House of Vijaya

The House of Vijaya (also known as the Vijayan dynasty and sometimes referred to as the "Great Dynasty") was the first recorded Sinhalese royal dynasty that ruled over the island, Sri Lanka. According to Sinhalese folklore Prince Vijaya is the traditional first king of Sri Lanka, founding the Kingdom of Tambapanni and the dynasty subsequently founding the Kingdom of Upatissa Nuwara and finally the Anuradhapura Kingdom.[1][2][3]

There were 37 Vijayan monarchs who reigned during a span of 609 years and ruled all but 80 of them. The dynasty ended when Vasabha of the House of Lambakanna I seized power in 66 AD.[4]

In 543 BC, prince Vijaya (543–505 BC) arrived in Sri Lanka, having been banished from his homeland in India. He eventually brought the island under his control and established himself as king. After this, his retinue established villages and colonies throughout the country. One of these was established by Anuradha, a minister of King Vijaya, on the banks of a stream called Kolon and was named Anuradhagama.[5]

The Kingdom of Tambapanni was founded by Prince Vijaya and his 700 followers after landing on the island, in a district near modern day Mannar which is believed to be the district of Chilaw,[6][7] after leaving Suppāraka.[8] It is recorded the Vijaya made his landing on the day of Buddha's death.[9] Vijaya claimed Tambapanni his capital and soon the whole island come under this name. Tambapanni was originally inhabited and governed by Yakkhas, having their capital at Sirīsavatthu and their queen Kuveni.[10] According to the Samyutta Commentary, Tambapanni was one hundred leagues in extent.

After landing in Tambapanni Vijaya met Kuveni the queen of the Yakkhas, who was disguised as a beautiful woman but was really a 'yakkini' (devil) named Sesapathi.[11]

During the end of his reign Vijaya, who was having trouble choosing a successor, sent a letter to the city of his ancestors, Sinhapura, in order to invite his brother Sumitta to take over the throne.[12] However Vijaya had died before the letter had reached its destination so the elected minister of the people[13] Upatissa, the Chief government minister or prime minister and leading chief among the Sinhalese became regent and acted as regent for a year. After his coronation which was held in the Kingdom of Tambapanni, he left it building another one bearing his own name. While his was king, Upatissa established the new capital Upatissagāma, in which the kingdom was moved to from the Kingdom of Tambapanni. When Vijaya's letter arrived Sumitta had already succeeded his father as king of his country, and so he sent his son Panduvasdeva to rule Upatissa Nuwara.[12]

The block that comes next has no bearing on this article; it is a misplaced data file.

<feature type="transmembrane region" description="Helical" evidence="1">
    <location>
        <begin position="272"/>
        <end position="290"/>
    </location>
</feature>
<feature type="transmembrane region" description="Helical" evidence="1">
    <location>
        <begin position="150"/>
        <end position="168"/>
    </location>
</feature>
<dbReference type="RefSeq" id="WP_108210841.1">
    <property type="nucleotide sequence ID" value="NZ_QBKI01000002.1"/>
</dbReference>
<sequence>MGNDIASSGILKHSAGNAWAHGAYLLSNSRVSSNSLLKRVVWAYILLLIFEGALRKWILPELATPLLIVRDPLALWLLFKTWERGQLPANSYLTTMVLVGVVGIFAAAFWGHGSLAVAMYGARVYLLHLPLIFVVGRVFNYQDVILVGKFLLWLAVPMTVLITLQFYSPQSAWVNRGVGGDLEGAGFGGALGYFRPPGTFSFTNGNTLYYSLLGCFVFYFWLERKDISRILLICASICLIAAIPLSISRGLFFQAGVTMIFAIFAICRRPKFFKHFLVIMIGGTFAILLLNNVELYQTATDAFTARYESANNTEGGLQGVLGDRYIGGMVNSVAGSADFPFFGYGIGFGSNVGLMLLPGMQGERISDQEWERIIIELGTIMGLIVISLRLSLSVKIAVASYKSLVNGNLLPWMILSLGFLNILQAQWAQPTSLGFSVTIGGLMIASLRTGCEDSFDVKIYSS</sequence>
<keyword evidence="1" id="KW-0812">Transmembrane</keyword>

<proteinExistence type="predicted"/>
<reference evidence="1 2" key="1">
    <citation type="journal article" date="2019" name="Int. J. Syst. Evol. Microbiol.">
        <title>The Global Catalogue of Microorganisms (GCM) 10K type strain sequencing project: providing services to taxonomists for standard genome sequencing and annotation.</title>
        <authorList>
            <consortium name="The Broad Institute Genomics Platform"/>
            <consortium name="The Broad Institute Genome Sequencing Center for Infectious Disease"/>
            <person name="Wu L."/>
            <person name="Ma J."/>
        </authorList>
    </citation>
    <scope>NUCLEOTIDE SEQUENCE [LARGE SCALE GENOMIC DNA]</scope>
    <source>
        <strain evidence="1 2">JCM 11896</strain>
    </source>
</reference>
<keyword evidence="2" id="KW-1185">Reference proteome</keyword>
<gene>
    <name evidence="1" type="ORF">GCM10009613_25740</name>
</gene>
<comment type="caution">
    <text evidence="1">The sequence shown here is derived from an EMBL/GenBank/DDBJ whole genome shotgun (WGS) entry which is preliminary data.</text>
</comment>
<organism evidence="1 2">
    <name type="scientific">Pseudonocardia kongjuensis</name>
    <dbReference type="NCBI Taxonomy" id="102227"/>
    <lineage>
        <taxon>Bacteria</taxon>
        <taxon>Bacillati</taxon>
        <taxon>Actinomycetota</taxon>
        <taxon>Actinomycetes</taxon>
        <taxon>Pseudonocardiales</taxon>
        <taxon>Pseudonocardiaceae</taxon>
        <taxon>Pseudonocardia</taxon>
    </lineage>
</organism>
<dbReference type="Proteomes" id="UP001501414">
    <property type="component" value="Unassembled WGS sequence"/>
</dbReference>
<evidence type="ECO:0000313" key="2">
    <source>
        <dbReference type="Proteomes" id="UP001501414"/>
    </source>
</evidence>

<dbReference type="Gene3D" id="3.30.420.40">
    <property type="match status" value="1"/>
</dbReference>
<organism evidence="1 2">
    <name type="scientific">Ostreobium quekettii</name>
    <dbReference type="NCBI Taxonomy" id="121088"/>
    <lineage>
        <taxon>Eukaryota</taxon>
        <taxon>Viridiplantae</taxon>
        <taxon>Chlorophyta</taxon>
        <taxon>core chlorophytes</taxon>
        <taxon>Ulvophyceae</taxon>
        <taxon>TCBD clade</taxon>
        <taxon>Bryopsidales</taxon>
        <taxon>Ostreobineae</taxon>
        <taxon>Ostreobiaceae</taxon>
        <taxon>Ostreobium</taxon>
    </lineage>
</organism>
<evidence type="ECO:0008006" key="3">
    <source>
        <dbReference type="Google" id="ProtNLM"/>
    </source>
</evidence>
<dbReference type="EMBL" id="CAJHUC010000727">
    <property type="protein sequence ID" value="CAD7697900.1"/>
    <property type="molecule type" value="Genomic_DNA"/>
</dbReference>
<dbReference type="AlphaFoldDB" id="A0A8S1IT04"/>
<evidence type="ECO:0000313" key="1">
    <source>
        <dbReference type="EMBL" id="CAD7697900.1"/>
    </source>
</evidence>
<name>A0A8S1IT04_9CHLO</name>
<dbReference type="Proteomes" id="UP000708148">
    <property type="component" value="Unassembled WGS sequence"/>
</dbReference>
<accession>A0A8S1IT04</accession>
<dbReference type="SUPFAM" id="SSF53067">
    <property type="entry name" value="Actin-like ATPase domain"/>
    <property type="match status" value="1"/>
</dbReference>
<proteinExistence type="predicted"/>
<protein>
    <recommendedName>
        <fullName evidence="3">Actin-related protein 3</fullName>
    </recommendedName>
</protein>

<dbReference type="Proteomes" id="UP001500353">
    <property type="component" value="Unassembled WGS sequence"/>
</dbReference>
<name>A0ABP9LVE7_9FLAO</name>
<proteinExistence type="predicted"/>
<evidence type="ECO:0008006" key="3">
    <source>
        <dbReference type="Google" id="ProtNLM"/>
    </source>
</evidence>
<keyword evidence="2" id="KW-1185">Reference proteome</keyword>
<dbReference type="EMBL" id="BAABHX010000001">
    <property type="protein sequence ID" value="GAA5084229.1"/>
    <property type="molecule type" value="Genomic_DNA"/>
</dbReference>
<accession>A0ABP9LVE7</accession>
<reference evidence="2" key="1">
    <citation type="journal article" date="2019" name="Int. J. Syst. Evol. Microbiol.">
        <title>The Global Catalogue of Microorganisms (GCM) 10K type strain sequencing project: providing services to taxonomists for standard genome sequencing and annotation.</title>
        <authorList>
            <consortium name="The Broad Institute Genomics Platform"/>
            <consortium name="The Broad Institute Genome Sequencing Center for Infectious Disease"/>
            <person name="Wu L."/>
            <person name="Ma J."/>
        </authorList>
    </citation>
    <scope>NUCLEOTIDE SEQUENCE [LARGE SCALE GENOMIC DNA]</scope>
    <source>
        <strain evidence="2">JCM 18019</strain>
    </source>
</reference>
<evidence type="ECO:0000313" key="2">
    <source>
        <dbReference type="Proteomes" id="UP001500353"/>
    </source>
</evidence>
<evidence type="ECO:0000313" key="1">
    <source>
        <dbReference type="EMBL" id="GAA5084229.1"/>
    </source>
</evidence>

Upatissagāma was seven or eight miles further north of Tambapanni.[14][7][15] It was named after the regent king Upatissa, who was the prime minister of Vijaya.

In 377 BC, King Pandukabhaya (437–367 BC) made Anuradhapura his capital and developed it into a prosperous city.[16][17] Anuradhapura (Anurapura) was named after the minister who first established the village and after a grandfather of Pandukabhaya who lived there. The name was also derived from the city's establishment on the auspicious asterism called Anura.[18] Anuradhapura was the capital of all the monarchs who ruled from the dynasty.[19]

The consecration ceremonies and rituals associated with kingship began during the reign of Devanampiya Tissa,[20] under the influence of Ashoka of India.[21] The whole country was brought under the rule of a single monarch by Dutthagamani for the first time. Before this, it had several principalities independent of the Anuradhapura Kingdom.[20] The king of Anuradhapura was seen as the supreme ruler throughout the island, even at times when he did not have absolute control over it.[22]

Several invasions have been made against the Anuradhapura Kingdom, all of which were launched from South India. The first invasion recorded in the history of the country is during the reign of Suratissa (247–237 BC), where he was overthrown by two horse dealers from South India named Sena and Guththika. After ruling the country for 22 years, they were defeated by Asela (215–205 BC), who was in turn overthrown by another invasion led by a Chola prince named Ellalan (205–161 BC).[23] Elara ruled for 44 years before being defeated by Dutthagamani.[24] The country was invaded again in 103 BC by five Dravidian chiefs, who ruled until 89 BC when they were defeated by Valagamba.

The House of Vijaya claimed a close relationship to the Shakya dynasty, family of the Gautama Buddha.[25]